New genomic techniques for improving root chicory – a European niche crop

Why targeting root chicory?

CHIC (Chicory as a multipurpose crop for dietary fibre and medicinal terpenes) was a large European Commission-funded Research and Innovation Project conducted between 2018 and 2022 to explore the potential of selected New Genomic Techniques (NGTs) for smaller crops in European agriculture by drawing on root chicory as a case study.

Root chicory – an underutilised low input, multipurpose crop

Root chicory is an example of a crop that could potentially be used for multiple products, both in the food and non-food sector. Stakeholder engagement and social science tasks, as well as a broad range of communication and outreach measures including art & science activities, were conducted over the entire project period in order to provide guidance for responsible development to CHIC innovators.

Root chicory is a niche crop which in Europe is mainly grown in Belgium, Northern France, and the Netherlands. In the Netherlands, for instance, it is cultivated on ca. 0.6% of the arable land. It is a domestic crop with a long history of cultivation and use in Europe. At present, the main product of root chicory is inulin, a dietary fibre used as food ingredient in many processed products. Inulin has confirmed and EFSA approved direct and indirect health benefits linked to gut health, e.g. probiotic effects, microbiome modulation, immune system support; it is a low calorie – sugar and fat replacer. The European companies located in this region are world market leaders in inulin production.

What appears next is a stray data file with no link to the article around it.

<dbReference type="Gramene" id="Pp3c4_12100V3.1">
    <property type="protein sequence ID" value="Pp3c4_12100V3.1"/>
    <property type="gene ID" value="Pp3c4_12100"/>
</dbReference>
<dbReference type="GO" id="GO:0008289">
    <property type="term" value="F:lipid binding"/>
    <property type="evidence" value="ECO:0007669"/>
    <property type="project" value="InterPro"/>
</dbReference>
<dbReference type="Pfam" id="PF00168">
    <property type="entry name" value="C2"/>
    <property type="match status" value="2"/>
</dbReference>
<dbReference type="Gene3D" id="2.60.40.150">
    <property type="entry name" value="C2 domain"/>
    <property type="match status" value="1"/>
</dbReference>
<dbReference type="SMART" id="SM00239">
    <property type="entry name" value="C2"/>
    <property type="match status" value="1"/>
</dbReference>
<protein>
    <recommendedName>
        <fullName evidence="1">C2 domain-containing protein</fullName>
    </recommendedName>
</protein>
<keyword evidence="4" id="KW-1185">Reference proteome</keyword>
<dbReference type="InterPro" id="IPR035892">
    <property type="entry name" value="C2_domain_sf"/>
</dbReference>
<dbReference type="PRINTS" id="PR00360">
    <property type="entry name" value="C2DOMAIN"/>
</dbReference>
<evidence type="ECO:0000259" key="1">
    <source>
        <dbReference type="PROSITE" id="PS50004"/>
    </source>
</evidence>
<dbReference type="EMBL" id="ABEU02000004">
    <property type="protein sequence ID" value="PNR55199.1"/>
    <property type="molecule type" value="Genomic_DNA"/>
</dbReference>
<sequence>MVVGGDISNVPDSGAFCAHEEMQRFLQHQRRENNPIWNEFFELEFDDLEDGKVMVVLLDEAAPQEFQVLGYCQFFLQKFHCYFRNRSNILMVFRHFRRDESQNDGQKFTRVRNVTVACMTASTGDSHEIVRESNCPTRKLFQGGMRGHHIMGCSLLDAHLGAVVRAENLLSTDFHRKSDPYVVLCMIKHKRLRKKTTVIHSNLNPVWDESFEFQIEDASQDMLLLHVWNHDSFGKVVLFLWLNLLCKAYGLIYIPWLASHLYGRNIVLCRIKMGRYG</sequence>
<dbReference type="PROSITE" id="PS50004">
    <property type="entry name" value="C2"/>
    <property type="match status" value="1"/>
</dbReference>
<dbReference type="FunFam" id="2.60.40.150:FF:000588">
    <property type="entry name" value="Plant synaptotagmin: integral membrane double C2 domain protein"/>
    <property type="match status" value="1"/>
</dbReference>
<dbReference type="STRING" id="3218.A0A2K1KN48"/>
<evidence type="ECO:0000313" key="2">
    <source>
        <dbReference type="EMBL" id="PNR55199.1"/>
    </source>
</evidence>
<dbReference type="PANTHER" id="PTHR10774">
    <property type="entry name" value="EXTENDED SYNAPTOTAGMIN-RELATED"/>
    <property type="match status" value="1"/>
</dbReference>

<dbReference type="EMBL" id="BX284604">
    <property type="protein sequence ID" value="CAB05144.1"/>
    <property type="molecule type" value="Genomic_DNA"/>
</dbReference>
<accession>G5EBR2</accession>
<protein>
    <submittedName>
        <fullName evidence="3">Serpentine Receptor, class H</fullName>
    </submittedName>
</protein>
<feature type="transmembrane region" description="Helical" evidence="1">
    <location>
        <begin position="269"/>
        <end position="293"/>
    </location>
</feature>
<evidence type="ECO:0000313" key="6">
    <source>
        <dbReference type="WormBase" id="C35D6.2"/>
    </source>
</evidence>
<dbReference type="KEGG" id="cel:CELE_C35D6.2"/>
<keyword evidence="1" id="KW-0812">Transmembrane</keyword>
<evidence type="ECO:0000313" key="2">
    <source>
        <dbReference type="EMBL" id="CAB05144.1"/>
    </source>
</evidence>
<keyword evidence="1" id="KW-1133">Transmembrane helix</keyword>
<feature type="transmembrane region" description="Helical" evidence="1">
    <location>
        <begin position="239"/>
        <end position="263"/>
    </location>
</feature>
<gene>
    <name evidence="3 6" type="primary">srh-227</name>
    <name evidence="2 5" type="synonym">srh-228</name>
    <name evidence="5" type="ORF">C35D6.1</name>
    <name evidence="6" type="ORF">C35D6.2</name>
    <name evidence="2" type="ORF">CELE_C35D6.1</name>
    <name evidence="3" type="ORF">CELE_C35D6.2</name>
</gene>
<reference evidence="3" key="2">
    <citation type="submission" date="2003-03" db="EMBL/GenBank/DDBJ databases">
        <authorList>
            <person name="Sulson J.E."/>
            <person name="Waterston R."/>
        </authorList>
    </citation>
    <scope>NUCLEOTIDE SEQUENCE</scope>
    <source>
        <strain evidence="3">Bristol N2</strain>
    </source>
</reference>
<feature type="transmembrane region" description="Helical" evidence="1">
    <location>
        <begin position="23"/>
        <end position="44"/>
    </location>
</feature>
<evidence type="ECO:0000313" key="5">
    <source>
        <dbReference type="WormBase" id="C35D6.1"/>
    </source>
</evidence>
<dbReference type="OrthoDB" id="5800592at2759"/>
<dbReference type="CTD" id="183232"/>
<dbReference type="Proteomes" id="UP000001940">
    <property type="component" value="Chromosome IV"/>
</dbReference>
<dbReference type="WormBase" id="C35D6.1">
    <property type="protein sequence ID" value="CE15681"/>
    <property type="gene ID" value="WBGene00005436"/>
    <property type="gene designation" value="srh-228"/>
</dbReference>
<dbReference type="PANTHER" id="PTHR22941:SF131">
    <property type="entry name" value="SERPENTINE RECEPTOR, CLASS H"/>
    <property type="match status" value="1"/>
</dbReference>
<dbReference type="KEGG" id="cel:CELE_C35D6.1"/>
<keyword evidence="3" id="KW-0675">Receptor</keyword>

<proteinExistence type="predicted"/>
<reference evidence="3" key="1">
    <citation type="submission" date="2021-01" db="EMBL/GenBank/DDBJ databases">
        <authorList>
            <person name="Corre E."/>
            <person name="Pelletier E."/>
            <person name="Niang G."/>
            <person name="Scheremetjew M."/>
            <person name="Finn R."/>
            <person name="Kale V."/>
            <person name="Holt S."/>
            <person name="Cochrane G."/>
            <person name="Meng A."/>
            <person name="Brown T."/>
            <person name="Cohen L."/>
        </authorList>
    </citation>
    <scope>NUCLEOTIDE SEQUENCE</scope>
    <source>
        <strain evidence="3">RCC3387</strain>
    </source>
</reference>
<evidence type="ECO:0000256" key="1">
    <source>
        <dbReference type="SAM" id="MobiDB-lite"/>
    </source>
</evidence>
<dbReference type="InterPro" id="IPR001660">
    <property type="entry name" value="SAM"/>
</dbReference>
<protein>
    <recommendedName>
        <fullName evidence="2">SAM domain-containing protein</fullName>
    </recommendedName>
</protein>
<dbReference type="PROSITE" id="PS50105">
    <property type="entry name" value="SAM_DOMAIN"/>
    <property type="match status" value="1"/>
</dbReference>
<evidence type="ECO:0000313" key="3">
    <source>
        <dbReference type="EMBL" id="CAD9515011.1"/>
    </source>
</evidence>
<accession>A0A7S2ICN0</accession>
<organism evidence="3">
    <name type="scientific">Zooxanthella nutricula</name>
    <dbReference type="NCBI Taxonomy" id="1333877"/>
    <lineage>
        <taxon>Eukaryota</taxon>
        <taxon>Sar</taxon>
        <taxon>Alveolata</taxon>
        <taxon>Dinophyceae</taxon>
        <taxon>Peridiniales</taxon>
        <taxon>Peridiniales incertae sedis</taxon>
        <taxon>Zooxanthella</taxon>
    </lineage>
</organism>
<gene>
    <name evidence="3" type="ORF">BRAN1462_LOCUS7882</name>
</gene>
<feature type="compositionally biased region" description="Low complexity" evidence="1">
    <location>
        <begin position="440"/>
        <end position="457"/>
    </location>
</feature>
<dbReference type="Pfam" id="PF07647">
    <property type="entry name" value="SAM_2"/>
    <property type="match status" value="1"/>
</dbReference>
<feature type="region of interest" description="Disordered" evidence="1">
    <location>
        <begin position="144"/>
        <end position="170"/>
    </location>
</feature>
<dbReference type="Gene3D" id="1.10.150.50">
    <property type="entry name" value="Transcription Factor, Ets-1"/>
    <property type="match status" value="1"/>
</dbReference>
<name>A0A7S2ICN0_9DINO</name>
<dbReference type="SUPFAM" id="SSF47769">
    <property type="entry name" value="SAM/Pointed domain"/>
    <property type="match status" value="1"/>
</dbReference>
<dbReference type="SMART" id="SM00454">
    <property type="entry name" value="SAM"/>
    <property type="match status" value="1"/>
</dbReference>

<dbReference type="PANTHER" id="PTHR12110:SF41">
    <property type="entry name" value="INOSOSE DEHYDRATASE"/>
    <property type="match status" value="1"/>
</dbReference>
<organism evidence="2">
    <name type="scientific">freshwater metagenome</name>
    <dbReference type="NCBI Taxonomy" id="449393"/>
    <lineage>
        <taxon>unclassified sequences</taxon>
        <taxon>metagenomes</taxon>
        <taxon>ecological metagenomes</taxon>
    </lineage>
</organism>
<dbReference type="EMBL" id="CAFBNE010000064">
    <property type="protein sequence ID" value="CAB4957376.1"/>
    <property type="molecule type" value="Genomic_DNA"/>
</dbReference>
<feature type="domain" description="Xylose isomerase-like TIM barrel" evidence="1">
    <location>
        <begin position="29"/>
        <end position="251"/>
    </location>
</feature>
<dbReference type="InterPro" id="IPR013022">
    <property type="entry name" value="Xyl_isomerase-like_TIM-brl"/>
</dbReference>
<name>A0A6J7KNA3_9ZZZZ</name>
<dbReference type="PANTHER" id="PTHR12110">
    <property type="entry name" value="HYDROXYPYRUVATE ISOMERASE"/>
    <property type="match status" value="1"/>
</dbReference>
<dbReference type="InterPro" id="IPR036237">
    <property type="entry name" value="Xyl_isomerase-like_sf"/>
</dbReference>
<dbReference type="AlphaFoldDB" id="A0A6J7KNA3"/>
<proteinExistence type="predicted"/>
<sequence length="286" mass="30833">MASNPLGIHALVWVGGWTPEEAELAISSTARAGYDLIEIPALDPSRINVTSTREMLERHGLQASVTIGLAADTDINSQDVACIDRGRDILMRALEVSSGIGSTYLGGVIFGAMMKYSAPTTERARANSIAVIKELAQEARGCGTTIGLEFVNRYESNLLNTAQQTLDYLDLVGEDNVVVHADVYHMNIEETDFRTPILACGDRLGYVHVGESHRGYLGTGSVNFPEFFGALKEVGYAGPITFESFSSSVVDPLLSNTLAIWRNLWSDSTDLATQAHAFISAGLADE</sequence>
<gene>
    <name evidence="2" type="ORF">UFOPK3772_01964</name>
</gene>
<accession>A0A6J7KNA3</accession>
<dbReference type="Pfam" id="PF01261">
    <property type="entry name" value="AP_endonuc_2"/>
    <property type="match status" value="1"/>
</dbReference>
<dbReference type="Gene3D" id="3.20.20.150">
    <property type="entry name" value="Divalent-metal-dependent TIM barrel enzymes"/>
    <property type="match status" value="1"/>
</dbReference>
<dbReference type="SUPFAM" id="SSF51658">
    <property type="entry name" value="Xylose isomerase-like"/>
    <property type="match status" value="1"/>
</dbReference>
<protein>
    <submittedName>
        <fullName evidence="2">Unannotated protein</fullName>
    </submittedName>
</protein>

EU companies are world market leaders in producing root chicory inulin

Chicory roots also contain other products of interest such as terpenes, but these are not yet utilised.

Root chicory is also a robust low-input crop and all side-products of inulin production can be used as feed or for bioenergy production. This makes it an interesting crop from a sustainability and circular economy perspective.